Colin Juttner was born in 1910 at Tanunda in South Australia. He was educated at St Peter’s College, Adelaide and studied Medicine at Melbourne University and graduated in 1935. He took his residency at Perth Hospital -now known as Royal Perth Hospital. (It is of interest to note that fellow POW Medical Officers Claude Anderson and Tim Godlee, moved from Adelaide to Perth to practice medicine.). He became a ship’s doctor and travelled to the UK with the intention of doing his FRCS in London. However, this did not eventuate for family reasons. He returned to Adelaide and in November 1938 married Patricia Seppelt. Following marriage they travelled to the UK with the intention of a second attempt to do his surgical degree. However, war broke out, the course was cancelled (temporarily as it turned out) and they hastily returned to Australia to enable Colin to enlist.
Colin enlisted as a Medical Officer (MO) in the AIF on 16 April 1941. He was sent to Malaya later in the year as a member of 2/13 Australian General Hospital (AGH). Later he was transferred to 2/9 Field Ambulance (Fd Amb) which was deployed into Malaya in the Kota Tingi /Mersing area on the East coast, in support of 22 Brigade. Later the allies withdrew into Singapore Island. In this period things were chaotic, and the situation with the medical services was much the same. In these circumstances Colin observed the varying reactions of people to these stressful conditions. Some acted in a noble fashion and others failed to set an appropriate example. For a time Colin’s Field Ambulance element met up with the AGH and he was assisting Albert Coates with anaesthetics. Following capitulation, Colin was sent with working parties to various locations. There was much work to be done including recovering corpses, collecting personal effects and identity discs.
In April 1943, Colin was one of 10 Australian MOs in support of 3,600 Australian POWs sent to Thailand as part of “F” Force (the balance of “F” Force was 3,400 British). It is well known that following an horrendous five days train journey in steel trucks, “F” Force was force-marched by the Imperial Japanese Army (IJA) to Northern Thailand, a distance of 300 kms over a period of 18 nights. Colin was with a group, which was sent to Kami Songkurai, the most northern camp occupied by Australians. It was about 10 km from the Burma border. During the march he saw and experienced the sadism and brutality of the IJA. He actually suffered a brutal beating by two of the guards. Strangely, two Korean guards who witnessed the beating, later that night put mercurochrome all over the cuts on his back and brought him some food. However, this was just a sample of what was to come over the next 7-8 months.
When in Kami Songkurai, Colin was co-located with, amongst
others, Colonel Kappe the senior Australian Officer “F” Force
and the Senior Medical Officer of “F” Force Major Roy Stevens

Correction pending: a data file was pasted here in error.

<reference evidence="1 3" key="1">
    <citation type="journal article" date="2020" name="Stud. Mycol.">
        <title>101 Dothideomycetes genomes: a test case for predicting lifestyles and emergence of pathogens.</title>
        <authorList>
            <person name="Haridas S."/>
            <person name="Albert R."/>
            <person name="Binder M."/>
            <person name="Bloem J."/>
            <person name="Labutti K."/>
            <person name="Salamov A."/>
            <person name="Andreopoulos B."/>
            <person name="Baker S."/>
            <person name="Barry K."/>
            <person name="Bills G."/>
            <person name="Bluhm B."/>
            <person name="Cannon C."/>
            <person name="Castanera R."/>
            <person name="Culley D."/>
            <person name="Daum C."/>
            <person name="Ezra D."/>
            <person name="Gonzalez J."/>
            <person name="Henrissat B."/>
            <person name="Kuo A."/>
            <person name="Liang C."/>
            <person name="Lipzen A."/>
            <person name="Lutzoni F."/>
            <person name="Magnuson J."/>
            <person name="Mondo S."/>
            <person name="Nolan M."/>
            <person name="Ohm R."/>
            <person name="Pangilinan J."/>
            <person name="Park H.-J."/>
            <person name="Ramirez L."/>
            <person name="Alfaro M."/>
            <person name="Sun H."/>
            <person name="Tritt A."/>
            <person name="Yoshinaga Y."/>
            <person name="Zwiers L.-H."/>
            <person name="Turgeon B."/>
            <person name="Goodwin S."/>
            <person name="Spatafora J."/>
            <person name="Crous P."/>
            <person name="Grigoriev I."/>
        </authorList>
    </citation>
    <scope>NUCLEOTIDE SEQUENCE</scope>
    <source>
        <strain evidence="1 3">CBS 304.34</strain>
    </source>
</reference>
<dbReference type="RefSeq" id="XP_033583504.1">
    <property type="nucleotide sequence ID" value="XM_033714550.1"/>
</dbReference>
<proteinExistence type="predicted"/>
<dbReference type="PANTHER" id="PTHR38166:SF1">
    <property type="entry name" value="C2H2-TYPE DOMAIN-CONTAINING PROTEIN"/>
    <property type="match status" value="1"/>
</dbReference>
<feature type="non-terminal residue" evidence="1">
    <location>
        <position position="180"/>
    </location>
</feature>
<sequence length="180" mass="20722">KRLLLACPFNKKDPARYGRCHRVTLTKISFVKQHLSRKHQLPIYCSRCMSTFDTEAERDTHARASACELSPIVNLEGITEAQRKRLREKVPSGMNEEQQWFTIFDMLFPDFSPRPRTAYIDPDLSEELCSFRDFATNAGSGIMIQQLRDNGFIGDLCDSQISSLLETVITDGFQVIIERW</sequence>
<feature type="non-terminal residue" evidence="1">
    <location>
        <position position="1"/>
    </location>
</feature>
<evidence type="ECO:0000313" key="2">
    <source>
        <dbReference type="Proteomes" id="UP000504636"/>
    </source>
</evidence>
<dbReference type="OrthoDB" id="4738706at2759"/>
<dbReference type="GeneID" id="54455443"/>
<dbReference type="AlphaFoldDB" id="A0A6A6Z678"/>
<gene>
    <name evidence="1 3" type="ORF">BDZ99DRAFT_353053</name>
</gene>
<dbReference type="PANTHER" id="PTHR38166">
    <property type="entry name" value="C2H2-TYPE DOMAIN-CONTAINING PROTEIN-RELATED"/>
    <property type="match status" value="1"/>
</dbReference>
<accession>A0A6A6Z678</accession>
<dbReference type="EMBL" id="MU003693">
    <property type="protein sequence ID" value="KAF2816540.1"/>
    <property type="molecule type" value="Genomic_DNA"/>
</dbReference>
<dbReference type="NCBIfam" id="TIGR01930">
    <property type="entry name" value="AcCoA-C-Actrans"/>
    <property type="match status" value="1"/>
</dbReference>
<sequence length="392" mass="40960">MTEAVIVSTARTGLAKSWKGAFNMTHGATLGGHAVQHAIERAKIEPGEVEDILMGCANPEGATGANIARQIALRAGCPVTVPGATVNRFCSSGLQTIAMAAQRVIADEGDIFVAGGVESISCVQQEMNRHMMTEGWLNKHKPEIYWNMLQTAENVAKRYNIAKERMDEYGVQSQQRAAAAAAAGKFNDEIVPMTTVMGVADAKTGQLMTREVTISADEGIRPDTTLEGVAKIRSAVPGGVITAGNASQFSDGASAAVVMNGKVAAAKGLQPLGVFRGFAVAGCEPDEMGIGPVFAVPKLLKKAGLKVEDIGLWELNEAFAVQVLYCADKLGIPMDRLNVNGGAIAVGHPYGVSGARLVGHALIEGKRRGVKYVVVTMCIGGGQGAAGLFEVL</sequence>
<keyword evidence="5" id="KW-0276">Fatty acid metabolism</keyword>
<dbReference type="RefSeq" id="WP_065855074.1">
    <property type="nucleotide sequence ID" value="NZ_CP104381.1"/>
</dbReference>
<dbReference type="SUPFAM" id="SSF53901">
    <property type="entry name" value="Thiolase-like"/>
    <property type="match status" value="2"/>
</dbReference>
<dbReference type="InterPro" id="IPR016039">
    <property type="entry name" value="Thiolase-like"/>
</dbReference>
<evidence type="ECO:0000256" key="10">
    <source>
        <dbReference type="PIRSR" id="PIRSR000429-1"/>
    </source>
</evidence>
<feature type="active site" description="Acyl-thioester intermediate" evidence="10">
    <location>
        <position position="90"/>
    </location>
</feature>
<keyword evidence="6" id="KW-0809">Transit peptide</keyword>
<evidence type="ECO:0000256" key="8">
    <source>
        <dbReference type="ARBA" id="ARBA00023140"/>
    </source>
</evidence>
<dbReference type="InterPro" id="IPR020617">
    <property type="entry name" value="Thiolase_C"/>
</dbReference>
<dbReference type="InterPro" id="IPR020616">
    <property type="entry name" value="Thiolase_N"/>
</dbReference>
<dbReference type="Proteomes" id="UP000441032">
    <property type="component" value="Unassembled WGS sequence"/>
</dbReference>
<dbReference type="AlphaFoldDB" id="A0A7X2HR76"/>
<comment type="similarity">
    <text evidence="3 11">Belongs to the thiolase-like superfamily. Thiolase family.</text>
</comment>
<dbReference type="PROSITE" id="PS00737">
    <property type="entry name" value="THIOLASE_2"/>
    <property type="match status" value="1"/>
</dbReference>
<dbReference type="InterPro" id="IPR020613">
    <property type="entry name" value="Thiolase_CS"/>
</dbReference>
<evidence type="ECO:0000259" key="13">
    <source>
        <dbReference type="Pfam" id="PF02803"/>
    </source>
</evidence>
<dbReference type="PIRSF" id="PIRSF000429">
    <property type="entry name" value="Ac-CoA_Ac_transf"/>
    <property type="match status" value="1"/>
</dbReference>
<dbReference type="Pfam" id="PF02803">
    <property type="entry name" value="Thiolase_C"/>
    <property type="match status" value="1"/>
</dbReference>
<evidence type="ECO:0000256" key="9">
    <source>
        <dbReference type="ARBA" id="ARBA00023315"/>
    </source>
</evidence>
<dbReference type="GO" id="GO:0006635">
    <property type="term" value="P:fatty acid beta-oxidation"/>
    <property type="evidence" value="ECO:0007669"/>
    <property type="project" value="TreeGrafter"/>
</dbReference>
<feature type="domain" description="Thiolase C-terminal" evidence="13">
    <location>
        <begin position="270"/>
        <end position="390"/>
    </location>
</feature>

(captured on Timor) and Captain Reg (later Sir Reg) Swartz. The camp was
located at the base of three steep hills. These formed a swampy low lying
valley into which water ran from all sides and turned the camp area into
a quagmire when it rained. The area was very remote, unlike the southern
camps where there was at least a chance of contact with some form of civilization.
Here they also had contact with a notorious and dreadful guard by the
name of Toyama (Post War sentenced to Death (later commuted to life imprisonment)
for his crimes) and others such as Captain Fukuda (POW Camp commandant)
and Lt Abe (Japanese engineer).
Comments by fellow POWs follow:
At Kami Songkurai, Colin had welcome visits from Major Bruce Hunt (in reality the leader of the Medical Officers of “F” Force) and Captain John Taylor MC (see above). There was also a British Medical Officer, Captain Wilson, who assisted. The diseases experienced here (amoebic dysentery, malaria, pellagra, beriberi, tropical ulcers and possibly smallpox) were much the same as elsewhere on the line. However, the death rate in this area was dreadful. The death rate amongst the British was 59% and amongst the Australians 29% with an average rate of 44%. There were a number of factors in the high death rate, but no doubt the forced march-in played a big part.
Following completion of the railway on 17 October 1943, Colin returned to Singapore, via Kanchanaburi and Bangkok. The trip Bangkok to Singapore was by ship. Along with others he felt that Changi was like “Home”. After the Japanese capitulated Colin returned to Australia and was discharged from the Army on 23 November 1945.
Post War Colin established a General Medical Practice at Woodside, South Australia. Colin and Pat had two children, Angela and Michael. Whilst at Woodside he indulged in many interests. He passed away 15 July 2003 and, up to nearly his last days, maintained an active life. In fact, he had a fall whilst feeding his horse only days before his death.
Notes prepared by Lt. Col. Peter Winstanley OAM RFD (Retired)
JP - Email address email@example.com.
The assistance of Angela Gunn (Colin’s daughter) and her husband
Neil, Arthur Kearton and information from the Bill Skewes Diary is acknowledged.